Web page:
Helen Mirra

In her installation Quarry (all works 2007), Helen Mirra uses her laconic touch to map a phenomenal expedition across time. Her means are modest: Handsome chunks of breccia, amphibolite, and serpentine rocks, collected above the Arctic Circle, nest on the artist’s own folded clothing. Dotting the gallery floor, like a sparse archipelago, the stones—mottled with living moss and lichens—seemed like an extemporized display of some naturalist’s homemade collection. Regarding past work such as the floor sculpture Sky-Wreck, 2001, critics have mentioned that Mirra owes a debt to Minimalism; perhaps, but this installation, with its air of inscrutability, is nowhere near as visually conspicuous or imposing as that suggestion implies. Instead, it might be helpful to think of Mirra as rebridging the dialectic between chaos and order that sustained Robert Smithson’s notion of “site” and “non-site.” Or, if you prefer a more free-thinking interpretation, imagine Mark Dion turned elegiac.

Mirra’s titles and lists of materials, like scientific inventories, cut no corners; Mantle is unambiguously described as “cotton (corduroy shirt), serpentinite rock with hematite, casein-painted magnesite, and Lilidea S. Lat or Buellia lichen.” Such cataloguing obliges you to go forensic; otherwise, what you have is a rock on a shirt. Serpentinite loosely refers to weathered ultramafic rocks from the earth’s mantle. These rocks vary in age, although they are particularly associated with the Ordovician period, when the earth experienced high sea levels and intense volcanic activity—perfect conditions for creating serpentinite rock. The Ordovician period began around 490 million years ago and spanned nearly 70 million years; this knowledge opens the door to Mirra’s time narratives, where order and chaos play their parts.

Beneath the serpentinite rock, a shard from the earth’s vast prehistory, Mirra places her corduroy shirt, a splinter shaved off the human scale of time. If the rock and the shirt are unimpeachable witnesses to epic and individual measures of past and present, the lichens that cling to the serpentinite delicately interpose the inscrutable future—lichens from the alpine-arctic region can live more than four thousand years, and the ones on these rocks are up to five hundred years old. Ultimately, Mirra’s medium, like that of Charles and Ray Eames’s Powers of Ten, 1977, is magnification, which switches her language-based art into experiences beyond words. The ineffable, drummed toward extinction since the age of modern science commenced, is Mirra’s Xanadu. Six other rocks, resting on tidy pieces of cloth, reiterate similar time narratives, but repetition becomes the enticement to linger in meditation on the immensity of time.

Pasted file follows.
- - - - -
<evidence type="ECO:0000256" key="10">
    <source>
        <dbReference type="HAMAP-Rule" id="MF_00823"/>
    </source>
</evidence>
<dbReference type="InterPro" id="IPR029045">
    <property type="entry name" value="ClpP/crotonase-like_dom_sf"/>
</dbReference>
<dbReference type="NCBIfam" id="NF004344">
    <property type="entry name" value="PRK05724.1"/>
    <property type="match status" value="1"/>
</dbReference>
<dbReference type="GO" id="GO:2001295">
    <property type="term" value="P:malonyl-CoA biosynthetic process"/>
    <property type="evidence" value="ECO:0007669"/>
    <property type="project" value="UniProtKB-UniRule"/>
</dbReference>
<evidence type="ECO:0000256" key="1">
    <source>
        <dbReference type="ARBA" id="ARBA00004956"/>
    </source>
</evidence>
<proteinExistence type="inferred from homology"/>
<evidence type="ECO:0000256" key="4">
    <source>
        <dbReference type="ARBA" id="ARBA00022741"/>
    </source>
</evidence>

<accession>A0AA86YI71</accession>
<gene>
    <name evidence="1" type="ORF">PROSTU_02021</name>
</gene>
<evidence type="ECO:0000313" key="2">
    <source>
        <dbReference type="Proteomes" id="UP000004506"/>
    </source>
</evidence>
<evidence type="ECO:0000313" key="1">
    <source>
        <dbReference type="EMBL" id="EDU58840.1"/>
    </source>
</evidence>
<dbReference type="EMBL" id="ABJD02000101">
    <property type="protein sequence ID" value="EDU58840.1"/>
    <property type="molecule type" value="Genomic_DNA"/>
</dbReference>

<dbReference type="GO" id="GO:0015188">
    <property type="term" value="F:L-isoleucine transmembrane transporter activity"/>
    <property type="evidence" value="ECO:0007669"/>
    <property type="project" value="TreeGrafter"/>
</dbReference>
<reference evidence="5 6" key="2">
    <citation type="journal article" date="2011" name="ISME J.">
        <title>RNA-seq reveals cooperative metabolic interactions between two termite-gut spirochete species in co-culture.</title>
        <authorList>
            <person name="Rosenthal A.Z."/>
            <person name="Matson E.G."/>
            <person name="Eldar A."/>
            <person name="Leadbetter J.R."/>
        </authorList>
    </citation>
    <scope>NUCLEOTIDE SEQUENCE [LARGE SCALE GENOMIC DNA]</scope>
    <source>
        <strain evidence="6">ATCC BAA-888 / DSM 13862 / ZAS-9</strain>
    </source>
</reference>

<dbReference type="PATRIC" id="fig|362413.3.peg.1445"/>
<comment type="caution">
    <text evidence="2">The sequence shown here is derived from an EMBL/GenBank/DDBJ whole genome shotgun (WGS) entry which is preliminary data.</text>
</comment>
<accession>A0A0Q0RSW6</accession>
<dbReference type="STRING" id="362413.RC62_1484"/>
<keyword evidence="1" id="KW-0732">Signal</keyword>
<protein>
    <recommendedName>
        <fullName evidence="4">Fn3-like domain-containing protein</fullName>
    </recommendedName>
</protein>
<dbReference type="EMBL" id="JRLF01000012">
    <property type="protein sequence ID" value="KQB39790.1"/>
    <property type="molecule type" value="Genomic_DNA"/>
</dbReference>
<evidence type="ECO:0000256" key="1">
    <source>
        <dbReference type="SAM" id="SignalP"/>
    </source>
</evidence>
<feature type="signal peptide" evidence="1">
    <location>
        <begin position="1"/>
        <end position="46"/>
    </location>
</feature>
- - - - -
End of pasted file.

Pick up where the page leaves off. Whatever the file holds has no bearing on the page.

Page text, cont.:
As background to all this, Mirra presented a herbarium: sixteen pairs of pressed plants from the Arctic Circle. The materials in each Herbarium Constituent are listed in Mirra’s nerdy but unequivocal language: “Equisetum arvense & Equisetum pratense (Field horsetail & Shady horsetail),” for instance. The paired specimens are generally hybrid species of one genus, a taxonomic rank of organisms; the feld and shady horsetails are two species of the genus Equisetum, a vascular form of plant life that reproduces by spores, not seeds. Literal proof of evolution, hybrids testify to an expanse of time beyond human conception. Mirra’s art is in representing this cosmic order of time, beggaring description, which, in due course, strands us at the outskirts of comprehension; from here we may even feel wonderment in the knowledge that the little we know means there must be more.

Ronald Jones